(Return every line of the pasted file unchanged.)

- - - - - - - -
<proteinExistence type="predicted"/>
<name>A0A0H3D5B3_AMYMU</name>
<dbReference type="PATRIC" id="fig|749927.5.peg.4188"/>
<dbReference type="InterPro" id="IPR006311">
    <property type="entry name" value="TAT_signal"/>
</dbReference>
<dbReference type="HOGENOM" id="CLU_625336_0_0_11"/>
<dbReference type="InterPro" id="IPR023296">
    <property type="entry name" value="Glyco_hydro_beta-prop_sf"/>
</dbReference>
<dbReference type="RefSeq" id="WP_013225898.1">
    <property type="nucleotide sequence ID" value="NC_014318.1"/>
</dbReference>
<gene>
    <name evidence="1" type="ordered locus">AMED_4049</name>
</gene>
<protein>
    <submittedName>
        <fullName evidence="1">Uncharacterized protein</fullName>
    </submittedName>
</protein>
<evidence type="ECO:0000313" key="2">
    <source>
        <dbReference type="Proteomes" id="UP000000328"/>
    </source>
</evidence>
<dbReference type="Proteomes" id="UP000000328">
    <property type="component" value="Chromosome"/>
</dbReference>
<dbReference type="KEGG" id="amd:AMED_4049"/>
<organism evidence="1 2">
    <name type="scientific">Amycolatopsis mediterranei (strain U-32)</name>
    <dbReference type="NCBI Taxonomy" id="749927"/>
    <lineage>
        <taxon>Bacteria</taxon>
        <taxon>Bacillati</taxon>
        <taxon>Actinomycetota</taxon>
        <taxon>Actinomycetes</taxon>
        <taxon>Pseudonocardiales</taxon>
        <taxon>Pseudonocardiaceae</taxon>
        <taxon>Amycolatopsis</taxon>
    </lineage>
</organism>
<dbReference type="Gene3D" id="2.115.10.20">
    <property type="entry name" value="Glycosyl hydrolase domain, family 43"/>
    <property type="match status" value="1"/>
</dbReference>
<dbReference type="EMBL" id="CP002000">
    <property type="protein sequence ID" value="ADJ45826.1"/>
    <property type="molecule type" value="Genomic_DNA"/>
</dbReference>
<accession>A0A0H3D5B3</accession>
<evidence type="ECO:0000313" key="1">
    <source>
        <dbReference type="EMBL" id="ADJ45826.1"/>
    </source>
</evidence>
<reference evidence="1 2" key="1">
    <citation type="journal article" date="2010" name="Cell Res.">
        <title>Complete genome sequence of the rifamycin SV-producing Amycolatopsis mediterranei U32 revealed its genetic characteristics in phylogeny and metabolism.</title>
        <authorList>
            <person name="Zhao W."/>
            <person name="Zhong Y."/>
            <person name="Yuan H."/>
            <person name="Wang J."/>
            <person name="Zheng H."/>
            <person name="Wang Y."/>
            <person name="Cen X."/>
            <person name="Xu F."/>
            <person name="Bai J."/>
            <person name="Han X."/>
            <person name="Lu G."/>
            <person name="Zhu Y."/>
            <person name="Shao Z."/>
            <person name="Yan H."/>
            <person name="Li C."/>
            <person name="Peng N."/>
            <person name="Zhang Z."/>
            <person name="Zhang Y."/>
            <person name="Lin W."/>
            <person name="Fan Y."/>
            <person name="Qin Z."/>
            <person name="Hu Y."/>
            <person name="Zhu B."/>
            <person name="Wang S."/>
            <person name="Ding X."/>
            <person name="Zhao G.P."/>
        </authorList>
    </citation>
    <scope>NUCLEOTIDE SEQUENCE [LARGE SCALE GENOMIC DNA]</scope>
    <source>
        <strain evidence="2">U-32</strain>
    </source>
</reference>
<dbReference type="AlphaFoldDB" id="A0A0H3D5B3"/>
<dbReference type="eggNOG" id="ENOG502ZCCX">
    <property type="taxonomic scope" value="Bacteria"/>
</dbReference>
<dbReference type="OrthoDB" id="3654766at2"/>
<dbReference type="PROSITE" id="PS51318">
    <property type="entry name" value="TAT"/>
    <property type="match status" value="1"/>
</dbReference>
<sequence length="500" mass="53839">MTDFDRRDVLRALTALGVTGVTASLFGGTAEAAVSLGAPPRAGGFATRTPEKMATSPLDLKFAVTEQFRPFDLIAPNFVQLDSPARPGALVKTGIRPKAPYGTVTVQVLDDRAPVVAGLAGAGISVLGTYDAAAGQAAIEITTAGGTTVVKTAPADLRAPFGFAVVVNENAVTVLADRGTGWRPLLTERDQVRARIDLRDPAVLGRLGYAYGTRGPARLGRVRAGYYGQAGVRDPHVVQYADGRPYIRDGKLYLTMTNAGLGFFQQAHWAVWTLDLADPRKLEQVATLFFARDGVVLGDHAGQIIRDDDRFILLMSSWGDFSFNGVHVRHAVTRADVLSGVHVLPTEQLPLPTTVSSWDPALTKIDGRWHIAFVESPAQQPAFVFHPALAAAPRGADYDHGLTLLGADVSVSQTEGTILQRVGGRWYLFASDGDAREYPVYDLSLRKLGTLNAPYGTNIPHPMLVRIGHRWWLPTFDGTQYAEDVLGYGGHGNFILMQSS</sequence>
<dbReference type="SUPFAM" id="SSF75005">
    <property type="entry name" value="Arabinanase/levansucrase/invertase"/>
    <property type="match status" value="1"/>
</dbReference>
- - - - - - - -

<proteinExistence type="predicted"/>
<name>A0A0H3D5B3_AMYMU</name>
<dbReference type="PATRIC" id="fig|749927.5.peg.4188"/>
<dbReference type="InterPro" id="IPR006311">
    <property type="entry name" value="TAT_signal"/>
</dbReference>
<dbReference type="HOGENOM" id="CLU_625336_0_0_11"/>
<dbReference type="InterPro" id="IPR023296">
    <property type="entry name" value="Glyco_hydro_beta-prop_sf"/>
</dbReference>
<dbReference type="RefSeq" id="WP_013225898.1">
    <property type="nucleotide sequence ID" value="NC_014318.1"/>
</dbReference>
<gene>
    <name evidence="1" type="ordered locus">AMED_4049</name>
</gene>
<protein>
    <submittedName>
        <fullName evidence="1">Uncharacterized protein</fullName>
    </submittedName>
</protein>
<evidence type="ECO:0000313" key="2">
    <source>
        <dbReference type="Proteomes" id="UP000000328"/>
    </source>
</evidence>
<dbReference type="Proteomes" id="UP000000328">
    <property type="component" value="Chromosome"/>
</dbReference>
<dbReference type="KEGG" id="amd:AMED_4049"/>
<organism evidence="1 2">
    <name type="scientific">Amycolatopsis mediterranei (strain U-32)</name>
    <dbReference type="NCBI Taxonomy" id="749927"/>
    <lineage>
        <taxon>Bacteria</taxon>
        <taxon>Bacillati</taxon>
        <taxon>Actinomycetota</taxon>
        <taxon>Actinomycetes</taxon>
        <taxon>Pseudonocardiales</taxon>
        <taxon>Pseudonocardiaceae</taxon>
        <taxon>Amycolatopsis</taxon>
    </lineage>
</organism>
<dbReference type="Gene3D" id="2.115.10.20">
    <property type="entry name" value="Glycosyl hydrolase domain, family 43"/>
    <property type="match status" value="1"/>
</dbReference>
<dbReference type="EMBL" id="CP002000">
    <property type="protein sequence ID" value="ADJ45826.1"/>
    <property type="molecule type" value="Genomic_DNA"/>
</dbReference>
<accession>A0A0H3D5B3</accession>
<evidence type="ECO:0000313" key="1">
    <source>
        <dbReference type="EMBL" id="ADJ45826.1"/>
    </source>
</evidence>
<reference evidence="1 2" key="1">
    <citation type="journal article" date="2010" name="Cell Res.">
        <title>Complete genome sequence of the rifamycin SV-producing Amycolatopsis mediterranei U32 revealed its genetic characteristics in phylogeny and metabolism.</title>
        <authorList>
            <person name="Zhao W."/>
            <person name="Zhong Y."/>
            <person name="Yuan H."/>
            <person name="Wang J."/>
            <person name="Zheng H."/>
            <person name="Wang Y."/>
            <person name="Cen X."/>
            <person name="Xu F."/>
            <person name="Bai J."/>
            <person name="Han X."/>
            <person name="Lu G."/>
            <person name="Zhu Y."/>
            <person name="Shao Z."/>
            <person name="Yan H."/>
            <person name="Li C."/>
            <person name="Peng N."/>
            <person name="Zhang Z."/>
            <person name="Zhang Y."/>
            <person name="Lin W."/>
            <person name="Fan Y."/>
            <person name="Qin Z."/>
            <person name="Hu Y."/>
            <person name="Zhu B."/>
            <person name="Wang S."/>
            <person name="Ding X."/>
            <person name="Zhao G.P."/>
        </authorList>
    </citation>
    <scope>NUCLEOTIDE SEQUENCE [LARGE SCALE GENOMIC DNA]</scope>
    <source>
        <strain evidence="2">U-32</strain>
    </source>
</reference>
<dbReference type="AlphaFoldDB" id="A0A0H3D5B3"/>
<dbReference type="eggNOG" id="ENOG502ZCCX">
    <property type="taxonomic scope" value="Bacteria"/>
</dbReference>
<dbReference type="OrthoDB" id="3654766at2"/>
<dbReference type="PROSITE" id="PS51318">
    <property type="entry name" value="TAT"/>
    <property type="match status" value="1"/>
</dbReference>
<sequence length="500" mass="53839">MTDFDRRDVLRALTALGVTGVTASLFGGTAEAAVSLGAPPRAGGFATRTPEKMATSPLDLKFAVTEQFRPFDLIAPNFVQLDSPARPGALVKTGIRPKAPYGTVTVQVLDDRAPVVAGLAGAGISVLGTYDAAAGQAAIEITTAGGTTVVKTAPADLRAPFGFAVVVNENAVTVLADRGTGWRPLLTERDQVRARIDLRDPAVLGRLGYAYGTRGPARLGRVRAGYYGQAGVRDPHVVQYADGRPYIRDGKLYLTMTNAGLGFFQQAHWAVWTLDLADPRKLEQVATLFFARDGVVLGDHAGQIIRDDDRFILLMSSWGDFSFNGVHVRHAVTRADVLSGVHVLPTEQLPLPTTVSSWDPALTKIDGRWHIAFVESPAQQPAFVFHPALAAAPRGADYDHGLTLLGADVSVSQTEGTILQRVGGRWYLFASDGDAREYPVYDLSLRKLGTLNAPYGTNIPHPMLVRIGHRWWLPTFDGTQYAEDVLGYGGHGNFILMQSS</sequence>
<dbReference type="SUPFAM" id="SSF75005">
    <property type="entry name" value="Arabinanase/levansucrase/invertase"/>
    <property type="match status" value="1"/>
</dbReference>